Mindful that critics of the roundabout cite public safety as a key concern, Prince stated that the roundabouts will add seconds to the response time of fire trucks, not minutes. He also said speed bumps – another popular traffic-calming device – “were much, much worse.” None of the details of this debate were shared with the ABR, however. And the final changes needed to win the Fire Chief’s support were achieved well after the ABR would eventually give their final approval.

City planners denied they were trying to withhold critical information from the ABR. They stressed that ABR is charged with design and aesthetics only. They acknowledged Prince was late endorsing the project, but Dayton said Prince is relatively new to the job – 18 months – and that his predecessor had, in fact signed off on the project earlier.

The Minutes in Question

Among Francisco’s complaints is the charge that City Hall tinkered with the minutes of the ABR’s vote in December to withhold support from the roundabouts in order to soften the impact. It is a fact that the minutes were changed, but there’s a wide range of opinion if those changes constitute real mischief. Paul Casey, the city’s Community Development Czar, noted that the ABR begins every meeting reviewing the minutes of the previous one. He said it’s not uncommon for clarifications to be made. And that’s exactly what happened, he said, during the ABR’s first meeting this January. It was unclear whether the ABR intended to affirmatively reject the roundabouts’ designs and send the city traffic engineers back to the drawing boards, or merely to continue the matter so that ABR could work on it some more. At the January meeting, the ABR voted unanimously that its intent was to continue the matter, not to kill the project. But that’s not what Francisco said he saw. “I was there. Nobody talked about continuing this indefinitely. Nobody used those words. Instead they said the roundabouts were ‘aesthetically detrimental.'”

If Francisco was hoping that vote would be the stake through the project’s heart, he was keenly disappointed. ABR member Randy Mudge said it’s not uncommon to amend the minutes, and noted the vote to do so this February was unanimous. But Bartlett – who had moved to the Planning Commission in January and was not present for the vote in question – remains convinced that the minutes were doctored. While the December vote did not explicitly reject the city’s roundabout design, he said that was clearly what the vote was about. “You’re not supposed to care who the applicant is – whether it’s a private developer or the city itself. But with this applicant, we had the sense we had to play by a different set of rules.” Ironically, Bartlett noted that the changes made to two of the roundabouts in order to win Fire Department support involved an idea – the buttons – proposed by the ABR the year before. “I’m glad to see they paid attention to our suggestions,” he said.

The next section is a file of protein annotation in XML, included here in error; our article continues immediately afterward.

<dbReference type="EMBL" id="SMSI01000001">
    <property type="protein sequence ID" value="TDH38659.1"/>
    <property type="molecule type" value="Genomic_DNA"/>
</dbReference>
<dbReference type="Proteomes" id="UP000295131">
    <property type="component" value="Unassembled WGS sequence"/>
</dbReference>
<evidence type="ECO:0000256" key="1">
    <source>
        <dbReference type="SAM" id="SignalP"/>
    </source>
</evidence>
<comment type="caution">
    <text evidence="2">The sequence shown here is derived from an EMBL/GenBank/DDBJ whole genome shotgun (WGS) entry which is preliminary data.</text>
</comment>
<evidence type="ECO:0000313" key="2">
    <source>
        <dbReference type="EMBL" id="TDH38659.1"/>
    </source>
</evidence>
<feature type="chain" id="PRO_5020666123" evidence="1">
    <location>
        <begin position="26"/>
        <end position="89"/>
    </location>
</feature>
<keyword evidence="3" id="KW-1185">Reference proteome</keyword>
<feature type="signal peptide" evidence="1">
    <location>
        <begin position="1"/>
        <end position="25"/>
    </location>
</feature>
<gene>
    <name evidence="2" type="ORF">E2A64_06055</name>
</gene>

Temporary to Permanent

In the meantime, construction will soon begin on the permanent roundabouts. Most will appear as big round sandstone planters in the middle of the intersection. Some will have trees. And regardless of what role they may play in the larger battles over transportation policy or smart growth, it appears they are exceptionally effective at slowing traffic down – the immediate task at hand. It used to be 43 percent of the drivers passing through the intersection of Garden and Islay streets went 35 miles an hour or faster. But now that a roundabout has been installed, the volume of speeders has dropped to just five percent. The number of speeders has also plunged at the intersection of Olive and Sola streets.

Naturally, Dale Francisco and the rest of Santa Barbarans for Safe Streets remain suspicious. “I’d like to see those statistics,” he said. “I don’t trust numbers coming out the traffic department.” Although Fransisco remains mindful that the council ultimately voted against him Tuesday night, he’s putting the best face forward. “I’m gratified that changes were made to two of the roundabouts to accommodate the Fire Department. Had we not brought this appeal, I doubt those changes would have happened.”